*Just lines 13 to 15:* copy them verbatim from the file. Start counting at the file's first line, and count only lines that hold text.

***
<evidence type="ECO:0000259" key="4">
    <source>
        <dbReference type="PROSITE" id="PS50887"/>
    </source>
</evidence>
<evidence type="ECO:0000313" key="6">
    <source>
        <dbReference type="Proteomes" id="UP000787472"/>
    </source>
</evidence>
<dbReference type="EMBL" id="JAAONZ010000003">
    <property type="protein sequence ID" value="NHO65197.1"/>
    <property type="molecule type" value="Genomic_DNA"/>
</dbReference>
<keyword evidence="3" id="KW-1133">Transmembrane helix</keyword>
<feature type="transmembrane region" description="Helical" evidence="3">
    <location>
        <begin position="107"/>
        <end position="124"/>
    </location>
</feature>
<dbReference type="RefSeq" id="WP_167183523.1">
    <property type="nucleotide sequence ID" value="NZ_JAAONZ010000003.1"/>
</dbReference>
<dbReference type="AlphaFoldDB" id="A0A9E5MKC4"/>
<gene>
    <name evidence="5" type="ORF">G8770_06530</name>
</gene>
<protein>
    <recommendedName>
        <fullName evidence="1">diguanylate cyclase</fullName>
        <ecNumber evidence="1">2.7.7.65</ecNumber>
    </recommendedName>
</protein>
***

    <property type="molecule type" value="Genomic_DNA"/>
</dbReference>
<keyword evidence="3" id="KW-1133">Transmembrane helix</keyword>